“So the singing is exactly like other aspects of my life and career, that it’s not about trying to sound like someone else or be like someone else, but instead, how can you tell the truth? That was the revelation for me in the singing, that there really was nothing to be afraid of because the only hard work was getting out of my own way and letting my voice out.”
Ultimately, she says the most remarkable thing was that The High Note’s director, Nisha Ganatra (Late Night), cast her without ever having heard her sing.
“They had no idea if I could sing! I guess they figured, in worst-case scenario, they could cast me and put someone else’s voice in there. So it was a treat and surprise to everybody – least of all me,” says the actress, celebrated for her long-running role in TV’s Black-ish.
Taking her cues from Broadcast News, Working Girl and The Devil Wears Prada, Ganatra says, “The story of a woman putting it all on the line for a career she dreams about is something we haven’t seen in a long time. And though we get music-driven movies that centre on the male point of view, we don’t often get them about women and about women of colour. And if we do, it’s rarely in the form of a comedy.
“I love this movie because it’s fun to be in music and fun to be an artist – and I want this movie to inspire people to follow their dreams and also inspire a generation of young women to aspire to be a part of the creative process,” she adds.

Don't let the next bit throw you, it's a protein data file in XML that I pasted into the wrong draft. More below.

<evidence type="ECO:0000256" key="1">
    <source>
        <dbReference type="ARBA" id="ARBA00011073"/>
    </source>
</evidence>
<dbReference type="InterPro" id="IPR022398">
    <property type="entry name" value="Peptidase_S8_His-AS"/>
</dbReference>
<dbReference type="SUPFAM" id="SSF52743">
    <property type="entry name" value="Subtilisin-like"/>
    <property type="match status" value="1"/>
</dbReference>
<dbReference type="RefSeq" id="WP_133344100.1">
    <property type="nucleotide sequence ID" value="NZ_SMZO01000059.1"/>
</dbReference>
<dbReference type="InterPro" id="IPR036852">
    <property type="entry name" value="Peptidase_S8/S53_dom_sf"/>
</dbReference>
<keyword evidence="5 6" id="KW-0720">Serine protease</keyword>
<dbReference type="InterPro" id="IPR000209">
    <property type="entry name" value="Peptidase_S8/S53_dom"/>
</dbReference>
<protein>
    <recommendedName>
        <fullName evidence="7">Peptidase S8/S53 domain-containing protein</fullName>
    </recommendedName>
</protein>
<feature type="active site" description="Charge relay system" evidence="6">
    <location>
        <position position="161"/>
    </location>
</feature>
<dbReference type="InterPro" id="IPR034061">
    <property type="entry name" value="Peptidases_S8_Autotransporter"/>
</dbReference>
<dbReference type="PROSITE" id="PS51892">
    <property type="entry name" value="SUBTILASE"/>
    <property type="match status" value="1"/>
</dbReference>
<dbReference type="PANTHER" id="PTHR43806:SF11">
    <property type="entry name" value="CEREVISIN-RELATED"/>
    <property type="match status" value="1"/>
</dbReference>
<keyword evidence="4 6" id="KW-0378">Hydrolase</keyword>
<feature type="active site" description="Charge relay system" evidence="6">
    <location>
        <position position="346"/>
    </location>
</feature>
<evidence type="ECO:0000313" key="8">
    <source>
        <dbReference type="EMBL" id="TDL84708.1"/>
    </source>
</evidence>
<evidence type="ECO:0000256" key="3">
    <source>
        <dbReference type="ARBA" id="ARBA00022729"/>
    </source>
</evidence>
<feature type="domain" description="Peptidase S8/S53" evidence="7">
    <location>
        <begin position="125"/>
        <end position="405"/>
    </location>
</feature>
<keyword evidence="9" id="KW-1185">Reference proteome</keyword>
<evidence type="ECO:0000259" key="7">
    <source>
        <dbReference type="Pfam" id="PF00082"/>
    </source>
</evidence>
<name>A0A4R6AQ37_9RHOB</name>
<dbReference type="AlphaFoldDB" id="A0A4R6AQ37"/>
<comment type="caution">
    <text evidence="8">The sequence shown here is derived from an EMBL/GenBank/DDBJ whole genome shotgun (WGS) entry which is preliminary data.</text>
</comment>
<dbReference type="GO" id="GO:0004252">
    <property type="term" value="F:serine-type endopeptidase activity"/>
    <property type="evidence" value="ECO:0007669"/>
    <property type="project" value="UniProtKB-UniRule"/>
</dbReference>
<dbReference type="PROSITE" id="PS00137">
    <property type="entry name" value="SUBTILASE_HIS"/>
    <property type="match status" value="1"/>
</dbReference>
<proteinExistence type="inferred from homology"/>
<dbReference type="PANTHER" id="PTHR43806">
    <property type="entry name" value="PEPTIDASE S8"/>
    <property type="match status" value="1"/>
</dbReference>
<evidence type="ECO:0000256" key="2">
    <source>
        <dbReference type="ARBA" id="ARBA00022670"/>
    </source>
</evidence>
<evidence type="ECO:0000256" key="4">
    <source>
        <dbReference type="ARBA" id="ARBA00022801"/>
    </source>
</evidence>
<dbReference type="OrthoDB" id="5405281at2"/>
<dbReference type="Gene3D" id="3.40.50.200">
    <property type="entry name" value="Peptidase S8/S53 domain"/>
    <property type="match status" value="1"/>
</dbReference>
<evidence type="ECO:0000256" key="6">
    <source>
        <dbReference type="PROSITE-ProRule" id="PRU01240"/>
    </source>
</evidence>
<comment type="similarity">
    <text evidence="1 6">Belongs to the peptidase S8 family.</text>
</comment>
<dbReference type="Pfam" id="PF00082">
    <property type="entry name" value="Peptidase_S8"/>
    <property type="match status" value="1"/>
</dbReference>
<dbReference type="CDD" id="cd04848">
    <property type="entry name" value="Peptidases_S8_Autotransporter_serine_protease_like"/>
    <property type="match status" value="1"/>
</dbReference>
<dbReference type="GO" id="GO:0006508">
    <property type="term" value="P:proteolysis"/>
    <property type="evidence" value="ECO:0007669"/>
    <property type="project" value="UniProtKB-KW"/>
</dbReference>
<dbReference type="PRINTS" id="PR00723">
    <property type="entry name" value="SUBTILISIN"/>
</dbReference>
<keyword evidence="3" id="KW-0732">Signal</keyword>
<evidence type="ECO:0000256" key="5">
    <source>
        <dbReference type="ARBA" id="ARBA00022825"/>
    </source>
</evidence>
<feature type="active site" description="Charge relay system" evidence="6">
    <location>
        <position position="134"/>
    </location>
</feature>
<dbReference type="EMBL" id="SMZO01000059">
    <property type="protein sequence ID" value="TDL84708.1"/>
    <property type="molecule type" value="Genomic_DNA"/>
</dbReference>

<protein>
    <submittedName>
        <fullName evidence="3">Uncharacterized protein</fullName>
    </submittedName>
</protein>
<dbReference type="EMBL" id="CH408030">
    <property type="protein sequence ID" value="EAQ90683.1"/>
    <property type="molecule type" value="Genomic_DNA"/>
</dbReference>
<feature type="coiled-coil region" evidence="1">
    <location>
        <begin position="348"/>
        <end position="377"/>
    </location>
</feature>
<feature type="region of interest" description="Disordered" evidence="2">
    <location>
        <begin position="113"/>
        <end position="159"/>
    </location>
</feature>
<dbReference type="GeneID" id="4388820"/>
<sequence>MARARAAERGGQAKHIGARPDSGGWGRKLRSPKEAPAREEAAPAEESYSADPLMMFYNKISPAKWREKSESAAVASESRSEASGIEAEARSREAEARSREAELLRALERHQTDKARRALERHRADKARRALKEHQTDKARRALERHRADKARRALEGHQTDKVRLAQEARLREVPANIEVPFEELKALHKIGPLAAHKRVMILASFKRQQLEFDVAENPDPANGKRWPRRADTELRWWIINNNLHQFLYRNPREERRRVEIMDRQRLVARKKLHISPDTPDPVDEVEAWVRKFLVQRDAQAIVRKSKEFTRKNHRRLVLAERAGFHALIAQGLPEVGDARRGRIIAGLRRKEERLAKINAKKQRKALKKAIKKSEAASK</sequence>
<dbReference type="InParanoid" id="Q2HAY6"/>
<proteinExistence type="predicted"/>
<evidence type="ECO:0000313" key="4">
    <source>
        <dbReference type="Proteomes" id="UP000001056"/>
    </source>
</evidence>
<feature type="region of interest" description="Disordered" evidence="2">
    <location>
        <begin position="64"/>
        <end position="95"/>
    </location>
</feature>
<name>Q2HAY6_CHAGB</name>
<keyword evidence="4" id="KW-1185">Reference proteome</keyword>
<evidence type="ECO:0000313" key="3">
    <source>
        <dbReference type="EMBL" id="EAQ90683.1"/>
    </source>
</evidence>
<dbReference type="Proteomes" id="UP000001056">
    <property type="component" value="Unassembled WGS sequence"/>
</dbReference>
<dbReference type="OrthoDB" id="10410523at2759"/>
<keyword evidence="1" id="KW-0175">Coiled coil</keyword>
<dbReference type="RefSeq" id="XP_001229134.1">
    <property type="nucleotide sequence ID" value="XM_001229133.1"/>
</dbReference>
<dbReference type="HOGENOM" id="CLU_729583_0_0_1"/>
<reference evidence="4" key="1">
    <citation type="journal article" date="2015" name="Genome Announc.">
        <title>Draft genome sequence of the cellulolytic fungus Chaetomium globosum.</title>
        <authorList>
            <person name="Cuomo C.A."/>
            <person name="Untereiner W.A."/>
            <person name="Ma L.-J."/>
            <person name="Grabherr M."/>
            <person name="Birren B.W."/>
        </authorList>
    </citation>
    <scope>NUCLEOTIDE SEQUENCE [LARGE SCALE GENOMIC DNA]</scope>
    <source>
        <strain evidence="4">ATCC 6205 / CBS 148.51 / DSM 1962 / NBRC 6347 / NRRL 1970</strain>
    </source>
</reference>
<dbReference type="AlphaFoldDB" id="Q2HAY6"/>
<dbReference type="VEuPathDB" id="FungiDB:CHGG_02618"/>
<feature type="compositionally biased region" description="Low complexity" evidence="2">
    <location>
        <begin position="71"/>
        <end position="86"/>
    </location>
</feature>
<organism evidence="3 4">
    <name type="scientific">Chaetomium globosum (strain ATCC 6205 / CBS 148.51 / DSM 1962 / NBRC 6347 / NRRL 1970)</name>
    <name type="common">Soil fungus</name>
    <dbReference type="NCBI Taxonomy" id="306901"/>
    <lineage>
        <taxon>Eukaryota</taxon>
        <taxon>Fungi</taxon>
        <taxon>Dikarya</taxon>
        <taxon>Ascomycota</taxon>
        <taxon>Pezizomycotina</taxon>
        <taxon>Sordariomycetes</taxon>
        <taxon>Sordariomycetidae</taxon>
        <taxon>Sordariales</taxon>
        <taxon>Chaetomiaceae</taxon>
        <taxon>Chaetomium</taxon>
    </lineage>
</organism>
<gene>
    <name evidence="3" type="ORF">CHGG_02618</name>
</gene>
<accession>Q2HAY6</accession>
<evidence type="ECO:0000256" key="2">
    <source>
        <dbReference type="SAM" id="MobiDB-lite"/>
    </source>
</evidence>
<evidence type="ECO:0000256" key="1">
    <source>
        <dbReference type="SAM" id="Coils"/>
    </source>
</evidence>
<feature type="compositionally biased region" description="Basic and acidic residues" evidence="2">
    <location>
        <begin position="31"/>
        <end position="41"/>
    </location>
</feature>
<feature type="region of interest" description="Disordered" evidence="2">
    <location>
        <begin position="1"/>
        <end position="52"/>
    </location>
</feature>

In combining the comedic talents of Ice Cube, Eddie Izzard and June Diane Raphael with the beautiful vocals of Kelvin Harrison Jr. as David, a compelling rom-com leading man, Ganatra’s greatest desire is to bring joy to a shuttered world.
“In this strange new pandemic time, I hope The High Note helps bring a little joy to all of our lives. I think it’s important to tell stories that emphasise how we all benefit from striving to be our best selves and from coming together to support one another – with great performances, a lot of laughs and some truly unforgettable music. Because nothing buoys the spirits like beautiful songs and laughter.”
Having dated Coldplay’s Chris Martin for the past four years, Dakota Johnson is no stranger to the inner workings of music production.